Saturday, November 8, 2014

More thoughts on Sexism and Rhetoric

I came across this article on MSN news, "12 Sneaky Signs He'll Never Commit to You."

http://www.msn.com/en-us/lifestyle/relationships/12-sneaky-signs-he%e2%80%99ll-never-commit-to-you/ar-BB83wYz?ocid=HPCDHP

There are many things that could be said about this, but since we just read bell hook's piece on sexism/racism I thought it would be interesting to look at in that light.

The interesting thing about this article is that there are many others just like. What I mean is that there are these "advice" and "tips" articles for women in relation to men. What I find unfair about these articles is that both men and women are usually portrayed in a stereotypical way. Women are given advice with how to cope or handle maleness.

Since I identify as a feminist, I normally do not find myself taking up the banner of defending maleness. However, I find it equally alarming when any gender, whether it be female, male, or trans, be portrayed as flat, unshifting, fixed, or static.

Most alarming though, is that these articles portray maleness in a fixed state that must constantly be coped with by femaleness. While femaleness has been defined by maleness for quite some time, I do not think that giving women advice due to assumed victimization is helpful or useful.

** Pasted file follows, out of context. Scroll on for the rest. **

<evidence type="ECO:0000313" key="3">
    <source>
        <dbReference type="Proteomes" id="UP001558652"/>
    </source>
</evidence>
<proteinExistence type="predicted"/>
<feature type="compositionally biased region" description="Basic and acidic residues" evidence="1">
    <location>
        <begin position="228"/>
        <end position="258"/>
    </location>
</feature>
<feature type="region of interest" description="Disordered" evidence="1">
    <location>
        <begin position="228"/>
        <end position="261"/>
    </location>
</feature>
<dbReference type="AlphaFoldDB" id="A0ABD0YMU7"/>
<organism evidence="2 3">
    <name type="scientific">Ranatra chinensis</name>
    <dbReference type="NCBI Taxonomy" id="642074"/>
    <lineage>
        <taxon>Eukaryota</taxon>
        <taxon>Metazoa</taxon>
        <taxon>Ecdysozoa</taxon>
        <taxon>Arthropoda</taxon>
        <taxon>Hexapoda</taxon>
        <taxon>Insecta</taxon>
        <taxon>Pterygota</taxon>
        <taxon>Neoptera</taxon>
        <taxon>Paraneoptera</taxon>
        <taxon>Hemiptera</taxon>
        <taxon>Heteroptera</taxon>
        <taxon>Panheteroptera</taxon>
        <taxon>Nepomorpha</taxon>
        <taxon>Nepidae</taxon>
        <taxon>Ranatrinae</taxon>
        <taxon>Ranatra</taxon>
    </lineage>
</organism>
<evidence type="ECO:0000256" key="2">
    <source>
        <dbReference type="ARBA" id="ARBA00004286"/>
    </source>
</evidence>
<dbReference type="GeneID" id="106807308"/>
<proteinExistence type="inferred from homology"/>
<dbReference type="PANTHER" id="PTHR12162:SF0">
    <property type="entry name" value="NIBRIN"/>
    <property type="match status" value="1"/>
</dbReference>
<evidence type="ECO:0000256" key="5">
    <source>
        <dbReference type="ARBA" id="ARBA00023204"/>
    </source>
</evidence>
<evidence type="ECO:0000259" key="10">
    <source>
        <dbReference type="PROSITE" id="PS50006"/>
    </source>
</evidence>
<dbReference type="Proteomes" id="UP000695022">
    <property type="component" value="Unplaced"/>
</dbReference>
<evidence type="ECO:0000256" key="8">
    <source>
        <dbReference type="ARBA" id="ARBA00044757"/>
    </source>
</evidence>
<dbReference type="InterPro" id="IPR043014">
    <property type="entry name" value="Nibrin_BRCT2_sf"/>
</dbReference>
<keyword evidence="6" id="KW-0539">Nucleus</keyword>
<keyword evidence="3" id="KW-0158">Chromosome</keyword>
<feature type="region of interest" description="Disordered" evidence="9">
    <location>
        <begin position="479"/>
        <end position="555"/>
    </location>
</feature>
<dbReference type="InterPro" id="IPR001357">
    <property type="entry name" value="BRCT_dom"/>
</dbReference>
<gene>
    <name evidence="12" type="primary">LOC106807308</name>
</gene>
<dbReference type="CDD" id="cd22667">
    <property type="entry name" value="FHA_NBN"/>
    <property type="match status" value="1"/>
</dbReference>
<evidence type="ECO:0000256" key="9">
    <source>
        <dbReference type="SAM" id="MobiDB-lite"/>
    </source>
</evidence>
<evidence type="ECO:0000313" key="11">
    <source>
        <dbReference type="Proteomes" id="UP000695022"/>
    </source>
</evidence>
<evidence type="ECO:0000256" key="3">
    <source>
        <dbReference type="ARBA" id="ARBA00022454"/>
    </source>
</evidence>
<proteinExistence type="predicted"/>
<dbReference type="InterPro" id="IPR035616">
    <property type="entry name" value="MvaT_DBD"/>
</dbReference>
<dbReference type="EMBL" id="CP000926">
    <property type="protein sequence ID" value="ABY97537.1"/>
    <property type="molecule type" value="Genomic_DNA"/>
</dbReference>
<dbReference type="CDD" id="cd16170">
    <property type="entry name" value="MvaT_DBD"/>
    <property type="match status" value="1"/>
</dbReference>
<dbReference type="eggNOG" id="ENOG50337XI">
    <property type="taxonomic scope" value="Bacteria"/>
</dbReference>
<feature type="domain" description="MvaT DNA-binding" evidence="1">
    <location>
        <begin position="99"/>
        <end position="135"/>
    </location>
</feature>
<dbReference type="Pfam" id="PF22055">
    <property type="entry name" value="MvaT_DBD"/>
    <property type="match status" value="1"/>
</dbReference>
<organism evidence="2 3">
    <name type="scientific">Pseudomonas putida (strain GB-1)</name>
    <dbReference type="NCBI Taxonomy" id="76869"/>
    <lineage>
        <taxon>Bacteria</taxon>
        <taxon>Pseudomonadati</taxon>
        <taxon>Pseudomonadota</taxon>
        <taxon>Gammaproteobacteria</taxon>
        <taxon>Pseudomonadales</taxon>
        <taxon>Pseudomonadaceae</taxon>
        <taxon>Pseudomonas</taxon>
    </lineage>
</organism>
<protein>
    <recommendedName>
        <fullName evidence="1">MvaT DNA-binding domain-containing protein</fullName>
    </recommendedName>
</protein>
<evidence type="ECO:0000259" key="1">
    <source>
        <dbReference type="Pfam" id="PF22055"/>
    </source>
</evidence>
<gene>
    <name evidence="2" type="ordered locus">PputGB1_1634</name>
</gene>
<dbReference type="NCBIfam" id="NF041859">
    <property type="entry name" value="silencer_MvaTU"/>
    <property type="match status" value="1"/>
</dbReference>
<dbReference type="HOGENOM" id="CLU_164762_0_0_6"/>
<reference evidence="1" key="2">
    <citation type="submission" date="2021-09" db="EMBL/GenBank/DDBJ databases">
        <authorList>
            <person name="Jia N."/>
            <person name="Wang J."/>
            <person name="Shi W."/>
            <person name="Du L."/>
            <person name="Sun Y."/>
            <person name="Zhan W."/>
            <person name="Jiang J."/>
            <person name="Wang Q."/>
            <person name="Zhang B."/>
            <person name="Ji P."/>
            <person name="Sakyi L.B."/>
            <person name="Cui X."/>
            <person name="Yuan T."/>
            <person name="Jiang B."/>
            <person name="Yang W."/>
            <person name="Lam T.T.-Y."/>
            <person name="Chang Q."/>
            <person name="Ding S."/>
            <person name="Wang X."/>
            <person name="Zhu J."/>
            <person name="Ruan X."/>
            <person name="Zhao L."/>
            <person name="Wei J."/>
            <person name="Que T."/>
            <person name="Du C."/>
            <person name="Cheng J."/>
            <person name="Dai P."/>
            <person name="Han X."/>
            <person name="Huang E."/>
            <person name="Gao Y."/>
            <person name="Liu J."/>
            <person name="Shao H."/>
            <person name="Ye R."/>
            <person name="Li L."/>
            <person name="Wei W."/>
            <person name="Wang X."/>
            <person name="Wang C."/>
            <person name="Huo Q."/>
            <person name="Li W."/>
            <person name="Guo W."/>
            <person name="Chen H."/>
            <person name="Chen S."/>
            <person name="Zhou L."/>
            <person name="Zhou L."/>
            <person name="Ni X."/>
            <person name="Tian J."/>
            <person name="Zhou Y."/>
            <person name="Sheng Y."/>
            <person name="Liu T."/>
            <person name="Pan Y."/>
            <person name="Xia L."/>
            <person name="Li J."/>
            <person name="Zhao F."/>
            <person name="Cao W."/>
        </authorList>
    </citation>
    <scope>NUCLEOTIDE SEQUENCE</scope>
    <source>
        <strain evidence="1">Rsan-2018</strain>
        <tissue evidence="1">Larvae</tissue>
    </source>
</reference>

2 comments:

  1. You have a great point, Abigail! When I talk to students about feminism and gender roles, I never hesitate to point out that gender stereotypes limit all people from reaching full personhood--men are limited in their ways of being, like women are. And it's a well-known fact that men die more frequently from stress-related illnesses than women do. They're oppressed by Patriarchy, too, just in a different way.

    Also, I find it alarming, too, that there's always one acceptable way to be male/female and, as you point out, it is flat and fixed. It's sad when little boys can't like pink and little girls can't like blue because the other kids will make fun of them and call their gender into question.

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  2. I, too, would rather see multifaceted portrayals of gender in the media than flat or one-dimensional portrayals. As a teenager I had subscriptions to Seventeen magazine and Teen Vogue. Eventually I realized that those two publications (and most magazines targeted for that demographic of teenage young women) have so much content on clothes, hair, gossip, and celebrities that it seemed like it was similar content in each issue. There were very few revealing news-type stories that I was more interested in. These magazines often reinforce gender polarities, although it seems they have tried to become a little more multifaceted in their depictions of gender. Sports- and health-related magazines targeted toward men also have a lot of gender stereotypes and polarities in them, which is somewhat problematic, although these magazines have also tried to be more progressive in some ways.

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